Friday, February 3, 2017

The Challenges Of A Self-Righteous Leader

No one is as fanatical as the self-righteous. America has its fair share of self-righteousness. One high-profile new political leader is a stern idealist. He believes in an idealized good while simultaneously believing man is fatally flawed. In his mind, man is filled with evil, and man is naturally prone to bad rather than good intentions. He believes in the absolute necessity of power, and he believes that individuals are powerless. Individuals can’t alter the march of evil, and the corruption he sees in the country, and in all other countries. No matter how much power he achieves, other groups and other countries have more power. But their power is evil. Even though he believes in the existence of an idealized good, he feels the wicked are more powerful. The good are weak, and they lack the energy to overcome his concept of evil.

This leader sees himself as just. Those that don’t agree with him are his moral enemies. He believes he is surrounded by the corrupt, and he will use any means at his disposal to bring down anyone that threatens the presidency or the state. He will use an idealistic tone to make people believe in him. But our impulses don’t lie. This leader is a fanatic that wants to rule instead of lead.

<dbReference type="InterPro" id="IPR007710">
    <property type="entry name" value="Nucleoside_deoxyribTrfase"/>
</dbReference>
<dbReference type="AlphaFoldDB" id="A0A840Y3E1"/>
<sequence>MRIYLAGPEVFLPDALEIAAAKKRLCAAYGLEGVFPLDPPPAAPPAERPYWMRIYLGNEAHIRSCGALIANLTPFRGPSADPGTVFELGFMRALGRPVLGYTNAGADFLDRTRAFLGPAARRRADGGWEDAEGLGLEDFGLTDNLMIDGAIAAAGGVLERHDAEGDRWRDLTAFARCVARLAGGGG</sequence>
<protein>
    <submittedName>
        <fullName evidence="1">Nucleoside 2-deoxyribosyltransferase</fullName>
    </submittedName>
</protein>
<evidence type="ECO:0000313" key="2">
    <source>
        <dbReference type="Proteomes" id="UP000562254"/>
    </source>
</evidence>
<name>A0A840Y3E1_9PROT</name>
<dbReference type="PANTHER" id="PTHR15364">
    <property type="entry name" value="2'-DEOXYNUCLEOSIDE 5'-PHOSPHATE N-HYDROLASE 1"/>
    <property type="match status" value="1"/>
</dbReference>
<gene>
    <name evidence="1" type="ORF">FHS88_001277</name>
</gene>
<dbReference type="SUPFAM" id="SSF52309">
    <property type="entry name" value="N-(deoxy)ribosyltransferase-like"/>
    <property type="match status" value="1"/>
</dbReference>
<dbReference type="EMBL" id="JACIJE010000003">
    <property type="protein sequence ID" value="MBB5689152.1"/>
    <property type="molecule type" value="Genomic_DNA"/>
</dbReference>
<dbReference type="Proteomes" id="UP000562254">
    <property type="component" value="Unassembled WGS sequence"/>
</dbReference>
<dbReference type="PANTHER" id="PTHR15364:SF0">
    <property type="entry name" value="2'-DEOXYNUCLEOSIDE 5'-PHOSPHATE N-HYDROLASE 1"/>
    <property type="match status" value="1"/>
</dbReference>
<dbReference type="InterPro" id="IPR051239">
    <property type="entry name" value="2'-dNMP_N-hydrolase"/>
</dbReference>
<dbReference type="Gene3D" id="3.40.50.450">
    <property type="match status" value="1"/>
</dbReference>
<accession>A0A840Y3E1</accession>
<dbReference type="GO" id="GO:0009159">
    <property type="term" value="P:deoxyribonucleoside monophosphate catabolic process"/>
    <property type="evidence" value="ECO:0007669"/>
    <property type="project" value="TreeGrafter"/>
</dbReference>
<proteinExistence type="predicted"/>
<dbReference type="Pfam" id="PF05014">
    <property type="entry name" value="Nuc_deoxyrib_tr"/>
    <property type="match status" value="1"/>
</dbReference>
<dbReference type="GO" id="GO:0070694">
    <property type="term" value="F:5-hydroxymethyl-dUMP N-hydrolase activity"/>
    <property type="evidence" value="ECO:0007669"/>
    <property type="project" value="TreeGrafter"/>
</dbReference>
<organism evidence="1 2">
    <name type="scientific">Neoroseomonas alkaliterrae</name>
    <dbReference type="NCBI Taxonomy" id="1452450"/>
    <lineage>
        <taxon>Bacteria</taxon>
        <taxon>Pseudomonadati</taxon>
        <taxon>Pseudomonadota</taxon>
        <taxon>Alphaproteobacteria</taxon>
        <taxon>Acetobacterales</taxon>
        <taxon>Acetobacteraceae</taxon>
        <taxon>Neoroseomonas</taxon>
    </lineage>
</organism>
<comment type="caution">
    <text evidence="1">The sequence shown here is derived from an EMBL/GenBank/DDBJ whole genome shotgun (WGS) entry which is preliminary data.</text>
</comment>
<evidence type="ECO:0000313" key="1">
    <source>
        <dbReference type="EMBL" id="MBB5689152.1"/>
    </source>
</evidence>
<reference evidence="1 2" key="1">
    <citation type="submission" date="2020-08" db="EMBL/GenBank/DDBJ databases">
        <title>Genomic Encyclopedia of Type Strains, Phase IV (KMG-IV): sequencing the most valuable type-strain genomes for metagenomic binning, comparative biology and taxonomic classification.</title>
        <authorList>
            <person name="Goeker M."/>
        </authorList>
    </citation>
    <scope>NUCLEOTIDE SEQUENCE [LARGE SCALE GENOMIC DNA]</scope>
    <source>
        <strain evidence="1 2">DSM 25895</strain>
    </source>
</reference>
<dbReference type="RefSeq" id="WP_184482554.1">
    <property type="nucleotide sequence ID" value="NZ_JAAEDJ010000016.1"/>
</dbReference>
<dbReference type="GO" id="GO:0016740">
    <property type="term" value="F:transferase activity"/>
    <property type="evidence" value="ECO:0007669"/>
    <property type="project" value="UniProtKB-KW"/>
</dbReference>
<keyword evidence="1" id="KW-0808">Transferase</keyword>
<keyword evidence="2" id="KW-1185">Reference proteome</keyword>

When does an idealist turn into a fanatic? If someone tells us, we must follow this decision or that one blindly, and in complete obedience, there is room for concern. And, if that decision is the only right way toward an idealistic good, then we are dealing with a fanatic. If he tells us to kill for the sake of peace, he does not understand peace or justice. And if he tells us to give up our free will, and follow his decision, he is a hopeless fanatic.

Through our mundane choices, we affect the events in our world. The mass world is the result of multitudinous individual choices. Our choices are rooted in impulses, and impulses are energy geared toward action. Some impulses are conscious, some are not. Even our private impulses are based on the greater good of the species and the planet. The fulfillment of the individual will automatically lead to the betterment of the species. Our impulses will override the power of this fanatic, just like they have through the centuries.

Fanatics create diversity to feed their self-righteous ego. At some point, the diversity becomes a type of unity. Through our inner desire to experience the challenges of a delusional leader, we become what our impulses tell us we are.